As a Texan, there is a part of me that is deeply devoted to the fall. For one, it is the end of another brutal summer. Second, it is also the kickoff of the football season. The latter is signified by an HBO show called, “Hard Knocks.” Essentially, cameras go behind the scenes of an NFL team during training camp and the viewer is invited to see all the nitty gritty action that happens off the field. This season, a well-established veteran visibly shows his displeasure at the lack of effort that his teammates are giving. So, he takes it upon himself to let the team know his true feelings. Now, I’m not advocating for a rant, but he does say something that caught my ear – and I’m editing – “the lazy effort and bad attitudes are contagious.” He then repeats this over and over (in fact, I’m sure there are memes trending right now about this scene).
I thought about what he said and felt that he had a solid point. Unfortunately, bad attitudes, poor work efforts, lack of direction, change in jobs, and difficult relationships, can be contagious. Sometimes it can feel like they just pile on – resulting in an overwhelming feeling of stress. We have all been there before. The work is piling up, school schedules are back in full swing, time with loved ones becomes mechanical – all of this can wear us down. Unfortunately, despite our best efforts to keep it together, our body keeps the score.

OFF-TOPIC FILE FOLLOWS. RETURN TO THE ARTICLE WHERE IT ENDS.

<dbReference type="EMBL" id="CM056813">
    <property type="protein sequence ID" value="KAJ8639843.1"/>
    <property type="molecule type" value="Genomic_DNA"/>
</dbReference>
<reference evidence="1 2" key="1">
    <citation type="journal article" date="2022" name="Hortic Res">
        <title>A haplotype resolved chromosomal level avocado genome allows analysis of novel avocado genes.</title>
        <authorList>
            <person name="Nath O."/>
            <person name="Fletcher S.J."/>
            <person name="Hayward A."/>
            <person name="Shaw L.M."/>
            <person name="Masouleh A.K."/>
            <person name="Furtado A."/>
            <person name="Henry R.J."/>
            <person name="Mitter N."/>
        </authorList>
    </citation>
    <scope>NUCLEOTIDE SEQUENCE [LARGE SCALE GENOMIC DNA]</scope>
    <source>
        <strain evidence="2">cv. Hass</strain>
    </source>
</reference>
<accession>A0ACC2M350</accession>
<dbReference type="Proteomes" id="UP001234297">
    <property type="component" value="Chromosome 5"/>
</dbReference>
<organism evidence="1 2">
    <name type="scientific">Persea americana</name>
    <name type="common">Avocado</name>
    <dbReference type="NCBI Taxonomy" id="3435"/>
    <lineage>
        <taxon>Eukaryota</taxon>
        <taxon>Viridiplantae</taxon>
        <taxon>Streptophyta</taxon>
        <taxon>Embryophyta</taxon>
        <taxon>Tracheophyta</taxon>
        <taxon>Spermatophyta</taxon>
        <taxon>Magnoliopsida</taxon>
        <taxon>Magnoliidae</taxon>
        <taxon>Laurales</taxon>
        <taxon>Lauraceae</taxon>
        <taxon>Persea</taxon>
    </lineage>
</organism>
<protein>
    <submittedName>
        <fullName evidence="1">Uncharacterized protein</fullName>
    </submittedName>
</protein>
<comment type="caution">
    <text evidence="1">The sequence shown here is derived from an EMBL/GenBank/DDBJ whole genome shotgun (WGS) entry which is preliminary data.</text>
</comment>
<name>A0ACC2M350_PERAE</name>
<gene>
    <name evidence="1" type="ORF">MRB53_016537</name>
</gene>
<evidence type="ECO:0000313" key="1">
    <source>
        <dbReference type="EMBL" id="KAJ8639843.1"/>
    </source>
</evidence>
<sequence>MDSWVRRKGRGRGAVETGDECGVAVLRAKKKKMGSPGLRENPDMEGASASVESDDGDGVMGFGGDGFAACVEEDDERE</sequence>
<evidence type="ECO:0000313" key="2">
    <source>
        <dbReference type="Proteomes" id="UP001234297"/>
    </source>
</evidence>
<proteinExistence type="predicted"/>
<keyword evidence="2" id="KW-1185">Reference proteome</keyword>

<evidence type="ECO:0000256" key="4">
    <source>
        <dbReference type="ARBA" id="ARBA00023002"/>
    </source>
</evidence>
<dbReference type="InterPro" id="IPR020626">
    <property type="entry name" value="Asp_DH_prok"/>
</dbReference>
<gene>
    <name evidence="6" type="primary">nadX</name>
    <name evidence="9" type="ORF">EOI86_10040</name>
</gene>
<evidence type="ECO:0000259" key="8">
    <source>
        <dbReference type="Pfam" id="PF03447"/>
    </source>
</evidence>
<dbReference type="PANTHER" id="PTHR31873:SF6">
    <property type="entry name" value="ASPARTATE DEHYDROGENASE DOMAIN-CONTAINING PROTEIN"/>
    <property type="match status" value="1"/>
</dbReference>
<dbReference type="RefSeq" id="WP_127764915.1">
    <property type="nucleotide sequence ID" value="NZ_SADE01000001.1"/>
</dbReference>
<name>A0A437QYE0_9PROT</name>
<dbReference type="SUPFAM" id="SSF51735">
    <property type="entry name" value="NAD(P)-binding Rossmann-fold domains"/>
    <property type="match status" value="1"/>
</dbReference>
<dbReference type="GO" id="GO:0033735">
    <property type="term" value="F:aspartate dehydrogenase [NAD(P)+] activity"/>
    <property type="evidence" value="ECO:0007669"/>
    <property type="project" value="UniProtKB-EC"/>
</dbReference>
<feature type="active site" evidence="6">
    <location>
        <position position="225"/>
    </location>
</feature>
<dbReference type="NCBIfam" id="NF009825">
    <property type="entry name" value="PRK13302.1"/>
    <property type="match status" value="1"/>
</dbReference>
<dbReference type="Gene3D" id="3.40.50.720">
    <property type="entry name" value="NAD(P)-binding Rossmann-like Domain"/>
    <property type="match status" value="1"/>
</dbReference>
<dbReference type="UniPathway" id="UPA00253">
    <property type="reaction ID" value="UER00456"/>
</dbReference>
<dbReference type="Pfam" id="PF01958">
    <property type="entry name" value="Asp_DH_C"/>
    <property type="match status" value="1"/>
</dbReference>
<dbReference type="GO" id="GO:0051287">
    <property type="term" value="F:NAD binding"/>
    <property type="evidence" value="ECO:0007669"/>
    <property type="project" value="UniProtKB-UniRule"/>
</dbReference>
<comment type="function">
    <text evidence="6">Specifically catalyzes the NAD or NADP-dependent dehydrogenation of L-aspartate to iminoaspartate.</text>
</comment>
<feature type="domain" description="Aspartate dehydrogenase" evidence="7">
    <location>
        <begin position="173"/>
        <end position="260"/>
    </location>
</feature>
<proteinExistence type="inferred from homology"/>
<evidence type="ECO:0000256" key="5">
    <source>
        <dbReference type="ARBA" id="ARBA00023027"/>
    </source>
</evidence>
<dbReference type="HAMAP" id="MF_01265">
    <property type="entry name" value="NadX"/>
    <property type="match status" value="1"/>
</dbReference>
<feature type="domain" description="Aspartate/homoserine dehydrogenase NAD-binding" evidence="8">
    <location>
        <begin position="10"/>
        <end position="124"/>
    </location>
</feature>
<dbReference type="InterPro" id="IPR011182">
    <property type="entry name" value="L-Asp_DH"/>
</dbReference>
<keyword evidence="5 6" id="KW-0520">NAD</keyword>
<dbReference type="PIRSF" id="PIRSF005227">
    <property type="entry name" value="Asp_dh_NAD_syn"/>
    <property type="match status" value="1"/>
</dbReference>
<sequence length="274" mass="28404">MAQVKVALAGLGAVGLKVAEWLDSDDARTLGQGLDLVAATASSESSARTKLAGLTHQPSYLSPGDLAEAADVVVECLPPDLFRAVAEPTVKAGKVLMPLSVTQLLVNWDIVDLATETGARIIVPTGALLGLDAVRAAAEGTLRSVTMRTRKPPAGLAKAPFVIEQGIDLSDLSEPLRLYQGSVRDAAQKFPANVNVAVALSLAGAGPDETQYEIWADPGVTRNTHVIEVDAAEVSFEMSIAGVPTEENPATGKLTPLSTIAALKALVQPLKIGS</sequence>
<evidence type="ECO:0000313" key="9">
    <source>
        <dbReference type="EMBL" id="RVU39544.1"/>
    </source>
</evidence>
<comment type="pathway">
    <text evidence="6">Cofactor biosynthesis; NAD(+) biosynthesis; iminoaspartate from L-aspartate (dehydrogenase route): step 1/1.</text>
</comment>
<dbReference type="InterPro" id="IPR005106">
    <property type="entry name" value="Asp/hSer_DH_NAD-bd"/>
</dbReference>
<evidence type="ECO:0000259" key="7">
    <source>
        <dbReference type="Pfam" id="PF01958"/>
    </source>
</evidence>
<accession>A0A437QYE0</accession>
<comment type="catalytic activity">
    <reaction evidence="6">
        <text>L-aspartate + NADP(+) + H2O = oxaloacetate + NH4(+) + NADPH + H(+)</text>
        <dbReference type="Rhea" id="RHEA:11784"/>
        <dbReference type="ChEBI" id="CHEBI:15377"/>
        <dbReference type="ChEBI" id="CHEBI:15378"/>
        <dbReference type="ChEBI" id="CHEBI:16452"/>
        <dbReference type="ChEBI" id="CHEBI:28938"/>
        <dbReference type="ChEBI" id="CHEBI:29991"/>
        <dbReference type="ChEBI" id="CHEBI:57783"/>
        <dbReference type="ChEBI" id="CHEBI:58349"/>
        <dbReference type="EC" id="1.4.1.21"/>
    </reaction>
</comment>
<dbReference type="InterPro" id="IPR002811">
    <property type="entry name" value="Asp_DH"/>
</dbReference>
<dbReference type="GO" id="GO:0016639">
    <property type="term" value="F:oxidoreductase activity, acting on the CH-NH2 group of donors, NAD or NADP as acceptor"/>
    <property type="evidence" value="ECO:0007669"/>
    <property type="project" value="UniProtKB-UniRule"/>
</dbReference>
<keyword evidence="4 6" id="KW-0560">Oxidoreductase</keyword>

Stress can show up in the following ways:
- Chronic pain
- Changes in libido
- Digestive issues
And the list goes on and on….
We are built to survive and we learn to adapt to stressful situations. Many times we deny that things are stressful. Or, we avoid those stressful situations altogether. Or, we carry our stress like a trophy – bragging about how much more stress we have than the next person!
But, we can take a different approach – we could use the stress as an impetus to change. First, we could take a moment, every day, to dwell on something good. It sounds simple, but it works. Also, notice I use the word, “dwell.” Take some time to marvel at something and practice acceptance and gratitude – beginning with yourself.
You can do this by taking a walk, moving your body and activating your endorphins that help to naturally work as painkillers. Or, practice some mindfulness techniques like breathing and emptying out the daily pressures of life.
Finally, reach out to someone. It is ok to feel stress and it is perfectly natural. In fact, 7 out of 10 adults experience stress daily. However, just having someone that will listen, offer unconditional positive regard – free of judgment – helps. Therapy can help identify potential unhealthy coping mechanisms and develop a healthy ones to use instead.